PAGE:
Company carpool has been increasingly popular in the recent years, and companies have been taking advantage of this opportunity to improve recruitment rates and employee retention by promoting and incentivizing carpool. Carpool programs in the corporate setting help employees reduce fuel costs and lessen the wear-and-tear of their personal vehicles, while they get the opportunity to connect with co-workers and gain new acquaintances. It can even reduce employee stress and improve productivity at work. Companies have adopted different ways of encouraging employees to participate in carpool programs. There are companies that offer rideshare drivers discounts on parking fees, while some make a ridesharing game wherein those who log the most number of carpool miles get prizes.
However, this opportunity can make a business vulnerable to liability. A case from the Texas Supreme Court, Painter v Amerimex Drilling I, Ltd., has recently shown this. Crews of Amerimex Drilling were provided bunkhouses 30 miles from the drilling site where they work. The company paid an employee $50 a day to drive three other men from the bunkhouses to the site and back every day. In one of those trips, they met an accident that killed two of the crewmen and injured the driver and another one. The parties sued the company, but the trial court ruled that the company was not liable for the accident and dismissed the case. However, the Texas Supreme Court reversed the decision in April this year.
The Doctrine of Respondeat Superior and the “Coming and Going” Rule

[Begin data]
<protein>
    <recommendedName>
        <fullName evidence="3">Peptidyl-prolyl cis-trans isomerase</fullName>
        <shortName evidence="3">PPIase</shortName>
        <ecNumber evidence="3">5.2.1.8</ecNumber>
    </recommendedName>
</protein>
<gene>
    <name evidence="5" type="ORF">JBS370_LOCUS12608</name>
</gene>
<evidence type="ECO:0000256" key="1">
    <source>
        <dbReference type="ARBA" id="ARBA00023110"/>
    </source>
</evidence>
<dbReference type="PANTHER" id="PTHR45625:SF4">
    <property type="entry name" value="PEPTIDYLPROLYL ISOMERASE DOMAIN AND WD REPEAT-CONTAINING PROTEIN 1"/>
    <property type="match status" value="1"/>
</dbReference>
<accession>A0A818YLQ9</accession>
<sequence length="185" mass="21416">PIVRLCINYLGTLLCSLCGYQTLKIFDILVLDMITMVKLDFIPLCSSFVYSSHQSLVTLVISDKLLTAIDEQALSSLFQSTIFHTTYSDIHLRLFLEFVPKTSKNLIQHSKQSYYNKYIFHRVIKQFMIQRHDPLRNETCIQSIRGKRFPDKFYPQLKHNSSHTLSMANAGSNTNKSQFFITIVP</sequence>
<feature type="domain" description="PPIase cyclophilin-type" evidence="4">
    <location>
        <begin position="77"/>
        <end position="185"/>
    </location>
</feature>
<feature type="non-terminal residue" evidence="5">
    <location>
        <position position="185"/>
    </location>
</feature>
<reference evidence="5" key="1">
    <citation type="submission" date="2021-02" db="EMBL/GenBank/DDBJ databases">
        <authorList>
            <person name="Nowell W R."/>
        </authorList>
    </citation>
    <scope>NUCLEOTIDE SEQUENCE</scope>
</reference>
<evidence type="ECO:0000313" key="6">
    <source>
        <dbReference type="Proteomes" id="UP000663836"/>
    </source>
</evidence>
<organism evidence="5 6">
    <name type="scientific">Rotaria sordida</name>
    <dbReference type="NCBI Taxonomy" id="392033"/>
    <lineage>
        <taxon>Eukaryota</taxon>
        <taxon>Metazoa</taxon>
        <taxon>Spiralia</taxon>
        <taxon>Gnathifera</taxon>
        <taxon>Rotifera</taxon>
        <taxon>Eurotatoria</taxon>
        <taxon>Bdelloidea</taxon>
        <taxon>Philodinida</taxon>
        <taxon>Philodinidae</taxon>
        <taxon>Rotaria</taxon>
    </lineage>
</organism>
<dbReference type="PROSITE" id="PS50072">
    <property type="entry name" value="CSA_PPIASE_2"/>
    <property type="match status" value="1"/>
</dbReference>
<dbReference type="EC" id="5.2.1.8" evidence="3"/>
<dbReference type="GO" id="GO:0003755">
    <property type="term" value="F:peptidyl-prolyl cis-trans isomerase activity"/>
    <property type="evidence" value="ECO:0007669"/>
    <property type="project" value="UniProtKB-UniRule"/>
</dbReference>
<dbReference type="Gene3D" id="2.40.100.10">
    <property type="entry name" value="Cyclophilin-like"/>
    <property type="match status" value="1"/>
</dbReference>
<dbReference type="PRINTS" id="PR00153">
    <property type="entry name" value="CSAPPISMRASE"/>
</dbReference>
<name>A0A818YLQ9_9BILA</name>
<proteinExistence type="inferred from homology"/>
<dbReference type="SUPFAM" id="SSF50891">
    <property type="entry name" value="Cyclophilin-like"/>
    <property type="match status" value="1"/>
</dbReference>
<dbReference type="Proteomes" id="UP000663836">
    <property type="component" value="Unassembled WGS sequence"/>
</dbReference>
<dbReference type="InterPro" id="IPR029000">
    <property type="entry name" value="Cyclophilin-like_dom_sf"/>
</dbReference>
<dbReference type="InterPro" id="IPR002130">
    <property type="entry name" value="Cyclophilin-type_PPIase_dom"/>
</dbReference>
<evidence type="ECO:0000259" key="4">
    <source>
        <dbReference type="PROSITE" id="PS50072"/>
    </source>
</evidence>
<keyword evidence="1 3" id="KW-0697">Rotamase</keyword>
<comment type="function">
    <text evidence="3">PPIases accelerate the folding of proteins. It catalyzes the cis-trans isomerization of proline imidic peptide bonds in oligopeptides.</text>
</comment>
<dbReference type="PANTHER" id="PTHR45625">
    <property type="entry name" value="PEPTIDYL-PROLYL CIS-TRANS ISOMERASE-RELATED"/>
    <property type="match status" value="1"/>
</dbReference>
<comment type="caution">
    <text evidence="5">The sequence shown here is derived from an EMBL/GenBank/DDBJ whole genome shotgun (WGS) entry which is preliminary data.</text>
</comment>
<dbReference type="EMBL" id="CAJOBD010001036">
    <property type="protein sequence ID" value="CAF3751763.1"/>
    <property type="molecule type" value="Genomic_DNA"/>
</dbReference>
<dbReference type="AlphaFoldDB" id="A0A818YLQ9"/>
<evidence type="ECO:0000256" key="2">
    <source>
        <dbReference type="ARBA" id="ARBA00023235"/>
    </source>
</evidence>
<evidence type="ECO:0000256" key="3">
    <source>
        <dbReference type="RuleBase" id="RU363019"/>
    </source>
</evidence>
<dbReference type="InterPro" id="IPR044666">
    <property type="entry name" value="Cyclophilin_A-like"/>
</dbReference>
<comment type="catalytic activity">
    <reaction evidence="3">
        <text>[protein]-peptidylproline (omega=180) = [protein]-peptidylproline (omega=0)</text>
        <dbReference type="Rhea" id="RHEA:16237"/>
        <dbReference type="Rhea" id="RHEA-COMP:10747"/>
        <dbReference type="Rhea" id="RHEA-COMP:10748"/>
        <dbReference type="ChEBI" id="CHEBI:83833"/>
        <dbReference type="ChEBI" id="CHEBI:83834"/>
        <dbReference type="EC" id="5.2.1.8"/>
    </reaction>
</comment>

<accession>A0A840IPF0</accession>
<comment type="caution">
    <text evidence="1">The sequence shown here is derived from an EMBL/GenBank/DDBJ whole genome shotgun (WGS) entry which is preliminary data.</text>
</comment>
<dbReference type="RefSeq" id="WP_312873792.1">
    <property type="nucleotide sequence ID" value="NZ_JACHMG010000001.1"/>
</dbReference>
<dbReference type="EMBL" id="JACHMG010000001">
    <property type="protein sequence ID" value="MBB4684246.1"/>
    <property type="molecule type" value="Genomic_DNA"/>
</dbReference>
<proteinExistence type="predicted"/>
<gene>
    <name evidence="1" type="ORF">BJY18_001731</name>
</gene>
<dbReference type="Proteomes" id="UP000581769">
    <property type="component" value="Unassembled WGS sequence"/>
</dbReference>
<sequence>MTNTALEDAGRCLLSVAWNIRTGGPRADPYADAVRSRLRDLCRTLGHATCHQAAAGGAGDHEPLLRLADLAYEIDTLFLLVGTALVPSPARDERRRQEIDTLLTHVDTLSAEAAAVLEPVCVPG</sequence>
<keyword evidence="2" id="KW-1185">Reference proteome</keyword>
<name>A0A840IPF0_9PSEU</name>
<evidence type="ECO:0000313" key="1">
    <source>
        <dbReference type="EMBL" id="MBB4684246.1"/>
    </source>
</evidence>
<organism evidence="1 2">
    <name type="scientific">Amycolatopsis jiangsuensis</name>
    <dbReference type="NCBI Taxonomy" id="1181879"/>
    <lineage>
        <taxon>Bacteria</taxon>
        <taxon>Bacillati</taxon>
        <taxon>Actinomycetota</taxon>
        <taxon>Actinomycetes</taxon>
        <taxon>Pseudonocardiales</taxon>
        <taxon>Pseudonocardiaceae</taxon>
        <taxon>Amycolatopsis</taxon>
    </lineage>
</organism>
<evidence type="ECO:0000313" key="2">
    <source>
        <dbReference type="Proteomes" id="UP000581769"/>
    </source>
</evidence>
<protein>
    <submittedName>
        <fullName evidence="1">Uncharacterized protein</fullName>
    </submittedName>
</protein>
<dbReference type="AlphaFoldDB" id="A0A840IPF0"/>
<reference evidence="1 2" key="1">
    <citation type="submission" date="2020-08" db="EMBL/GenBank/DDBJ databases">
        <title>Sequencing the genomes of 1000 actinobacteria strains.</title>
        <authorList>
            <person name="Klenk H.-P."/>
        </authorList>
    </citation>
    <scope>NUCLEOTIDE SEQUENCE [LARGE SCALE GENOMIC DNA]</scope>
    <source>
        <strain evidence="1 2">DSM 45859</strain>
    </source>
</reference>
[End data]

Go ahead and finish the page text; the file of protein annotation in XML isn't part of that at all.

Respondeat Superior means “let the master answer” in Latin. The Texas Supreme Court ruled that the company was liable for the accident under this doctrine, which holds an employer responsible for the employee’s negligent actions so long as the employee was acting under the employer’s right of control and within the scope and course of his duties.
The “Coming and Going” rule, on the other hand, is an exception to the Doctrine of Respondeat Superior. It means that the company is not liable for what happens to its employees while they are coming to work or going home, as they are not yet on the clock on their way to work, and are off the clock after work. However, one exception to the “Coming and Going” rule when an employee runs an errand for the employer while in the process of coming and going.
In the case of Amerimex Drilling, while they did not require the crew to use the transportation offered, they gave one driver $50 a day for driving his own vehicle and letting other employees ride with him; and this is what made them liable for the accident.
Impact on Company Carpools
This case could cause concern for companies when they consider compensating or giving incentives to employees for ridesharing. A company can opt to draft contracts that would exempt itself from liability in case of accidents, injuries, and death; but it could be a hard gamble in the end, especially when cases reach the appellate courts. It would probably be safe for the company to avoid offering incentives or reimbursements for ridesharing. While company carpool is a good idea due to its economic and environmental benefits, employers might be compelled to take a step back in encouraging and promoting it for fear of liability.
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